Long Day’s Journey into Night – review

“Long Day’s Journey into Night” has come home. The first UK production of this play was at Edinburgh’s Lyceum Theatre on September 8th 1958 as part of that year’s Festival, with the young Alan Bates in the role of Edmund. Now, 55 years later it is back at the same theatre, with Timothy N. Evers, a recent graduate of the Royal Conservatoire of Scotland in the same role.

Hopefully Evers will go on to emulate the success of Alan Bates. He certainly does a fine job as Edmund, younger son of the Tyrones, plagued by consumption and an uncertain future. This quasi-autobiographical play was a written “in tears and blood” by Eugene O’Neill, and its deeply personal themes meant that O’Neill stipulated it should not be published until 25 years after his death. As he died in 1953, this means it should have been premiered in 1998, and would have been aired to a very different world from the 1956 premiere that was allowed by his widow. The following year, in 1957, the play won a Pulitzer Prize.

It is interesting to speculate if this would have happened for the millenium Pulitzer. I would hazard a guess and say not, for in spite of its intense harrowing look at unhappy family dynamics, there is something a little too highly strung about the writing, the language, to completely engage the heart and soul of a modern audience. The fact that the original play lasted for over 4 hours is another factor difficult to take in our present day theatre, and in this Lyceum production the running time is just short of 3 hours, a wise decision on the part of director Tony Cownie. Enough, I would say, to take of the unhappy mix that is the Tyrone family.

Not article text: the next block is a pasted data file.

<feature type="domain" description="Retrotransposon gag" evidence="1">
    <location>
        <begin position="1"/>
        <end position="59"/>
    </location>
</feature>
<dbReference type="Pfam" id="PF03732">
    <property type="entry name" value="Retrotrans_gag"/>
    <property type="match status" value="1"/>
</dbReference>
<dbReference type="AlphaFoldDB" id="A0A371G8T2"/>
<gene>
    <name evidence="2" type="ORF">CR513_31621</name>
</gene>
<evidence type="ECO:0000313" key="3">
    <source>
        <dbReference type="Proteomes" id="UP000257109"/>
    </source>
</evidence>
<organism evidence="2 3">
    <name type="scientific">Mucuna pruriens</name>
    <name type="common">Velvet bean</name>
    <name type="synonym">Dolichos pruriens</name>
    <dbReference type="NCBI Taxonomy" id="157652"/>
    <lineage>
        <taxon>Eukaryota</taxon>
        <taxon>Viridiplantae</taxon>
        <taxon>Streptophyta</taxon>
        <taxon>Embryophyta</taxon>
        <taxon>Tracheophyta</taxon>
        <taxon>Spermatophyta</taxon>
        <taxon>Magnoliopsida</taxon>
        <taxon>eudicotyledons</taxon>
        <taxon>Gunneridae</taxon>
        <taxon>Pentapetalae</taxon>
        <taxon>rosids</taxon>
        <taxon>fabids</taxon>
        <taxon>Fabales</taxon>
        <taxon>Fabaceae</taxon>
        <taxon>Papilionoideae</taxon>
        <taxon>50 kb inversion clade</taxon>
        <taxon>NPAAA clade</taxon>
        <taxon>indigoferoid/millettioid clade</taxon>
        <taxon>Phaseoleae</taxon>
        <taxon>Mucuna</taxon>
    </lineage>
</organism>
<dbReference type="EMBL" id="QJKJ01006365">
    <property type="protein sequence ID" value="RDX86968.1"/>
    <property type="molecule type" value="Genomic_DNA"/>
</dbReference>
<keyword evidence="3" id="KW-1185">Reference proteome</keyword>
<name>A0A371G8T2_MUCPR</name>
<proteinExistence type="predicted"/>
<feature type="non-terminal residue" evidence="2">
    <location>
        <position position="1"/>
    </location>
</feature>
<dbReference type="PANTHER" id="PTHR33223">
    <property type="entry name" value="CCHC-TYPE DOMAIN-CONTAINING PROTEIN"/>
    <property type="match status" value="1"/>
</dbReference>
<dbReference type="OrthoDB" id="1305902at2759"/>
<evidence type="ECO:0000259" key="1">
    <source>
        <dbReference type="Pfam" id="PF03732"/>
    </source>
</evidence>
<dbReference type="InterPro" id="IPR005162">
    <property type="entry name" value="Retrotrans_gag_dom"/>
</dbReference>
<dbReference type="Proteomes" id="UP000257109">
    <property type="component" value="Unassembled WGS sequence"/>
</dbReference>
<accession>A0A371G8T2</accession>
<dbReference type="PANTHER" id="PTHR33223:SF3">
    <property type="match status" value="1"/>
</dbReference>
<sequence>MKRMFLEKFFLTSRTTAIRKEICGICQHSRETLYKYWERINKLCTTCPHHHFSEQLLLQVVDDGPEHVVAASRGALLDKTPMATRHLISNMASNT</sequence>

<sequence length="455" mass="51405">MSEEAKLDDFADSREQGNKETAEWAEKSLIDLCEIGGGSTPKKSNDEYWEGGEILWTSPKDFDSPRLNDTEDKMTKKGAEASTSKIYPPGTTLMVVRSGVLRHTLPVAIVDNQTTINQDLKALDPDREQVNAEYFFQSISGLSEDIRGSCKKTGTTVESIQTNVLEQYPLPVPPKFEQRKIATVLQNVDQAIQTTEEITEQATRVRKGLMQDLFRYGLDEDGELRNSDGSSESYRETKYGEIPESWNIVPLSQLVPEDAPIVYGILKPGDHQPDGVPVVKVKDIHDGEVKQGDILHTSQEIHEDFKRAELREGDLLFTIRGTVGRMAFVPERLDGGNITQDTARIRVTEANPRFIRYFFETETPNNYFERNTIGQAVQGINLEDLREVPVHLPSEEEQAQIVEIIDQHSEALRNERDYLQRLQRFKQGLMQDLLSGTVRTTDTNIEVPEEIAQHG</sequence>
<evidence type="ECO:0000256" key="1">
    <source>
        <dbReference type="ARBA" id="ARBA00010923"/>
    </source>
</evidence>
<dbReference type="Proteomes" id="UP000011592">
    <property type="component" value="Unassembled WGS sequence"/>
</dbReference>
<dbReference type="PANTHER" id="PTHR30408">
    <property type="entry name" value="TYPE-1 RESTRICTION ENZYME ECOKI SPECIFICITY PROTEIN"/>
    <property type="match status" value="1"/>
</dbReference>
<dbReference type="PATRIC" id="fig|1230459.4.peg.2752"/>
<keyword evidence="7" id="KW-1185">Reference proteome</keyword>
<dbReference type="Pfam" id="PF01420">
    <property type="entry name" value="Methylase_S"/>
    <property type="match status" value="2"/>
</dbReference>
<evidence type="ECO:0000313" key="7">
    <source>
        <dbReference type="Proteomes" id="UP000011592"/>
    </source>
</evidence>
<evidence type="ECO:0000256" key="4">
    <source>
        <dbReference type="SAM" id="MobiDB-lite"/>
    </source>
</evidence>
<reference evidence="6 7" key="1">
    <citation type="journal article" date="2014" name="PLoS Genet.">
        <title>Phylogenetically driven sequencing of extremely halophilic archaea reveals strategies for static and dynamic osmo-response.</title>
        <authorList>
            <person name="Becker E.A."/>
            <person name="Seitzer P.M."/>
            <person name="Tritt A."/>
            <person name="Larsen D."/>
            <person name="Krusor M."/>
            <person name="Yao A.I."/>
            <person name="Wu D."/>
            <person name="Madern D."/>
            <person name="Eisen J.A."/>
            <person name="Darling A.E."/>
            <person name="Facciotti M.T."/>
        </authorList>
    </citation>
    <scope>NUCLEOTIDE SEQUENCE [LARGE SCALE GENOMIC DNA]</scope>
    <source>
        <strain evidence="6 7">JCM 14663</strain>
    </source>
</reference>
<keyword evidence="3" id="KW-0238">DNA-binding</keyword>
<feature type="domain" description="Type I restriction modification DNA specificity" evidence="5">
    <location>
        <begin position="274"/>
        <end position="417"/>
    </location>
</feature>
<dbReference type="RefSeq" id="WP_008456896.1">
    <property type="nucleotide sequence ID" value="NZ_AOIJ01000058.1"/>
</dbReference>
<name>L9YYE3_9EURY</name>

The performances are impeccable – Diana Kent the charming but unfocused Mary, lost in her morphine memories to the frustrations and unhappiness of every day; Tyrone seeking more and more refuge in alcohol to escape from the disappointing grind of his acting life, instead of the great career he had once hoped for. Only James (Adam Best) might have a future, but at 35 his hopes of youthful success are fading fast. These are all disappointed people, and the misery is palpable. It’s an intense piece of theatre, challenging and uncomfortable, classically Greek in its form and scope. There is, however, no catharsis for the Tyrones or the audience.


DATES: 17 January – 8 February 2014
EVENINGS Tuesday- Saturday, 7.45pm £14- £27.50
MATINEES Wednesdays and Saturdays, 2.30pm £12 – £22

Recommended for ages 12+

Booking: 0131 248 4848 or online at www.lyceum.org.uk/longdaysjourney

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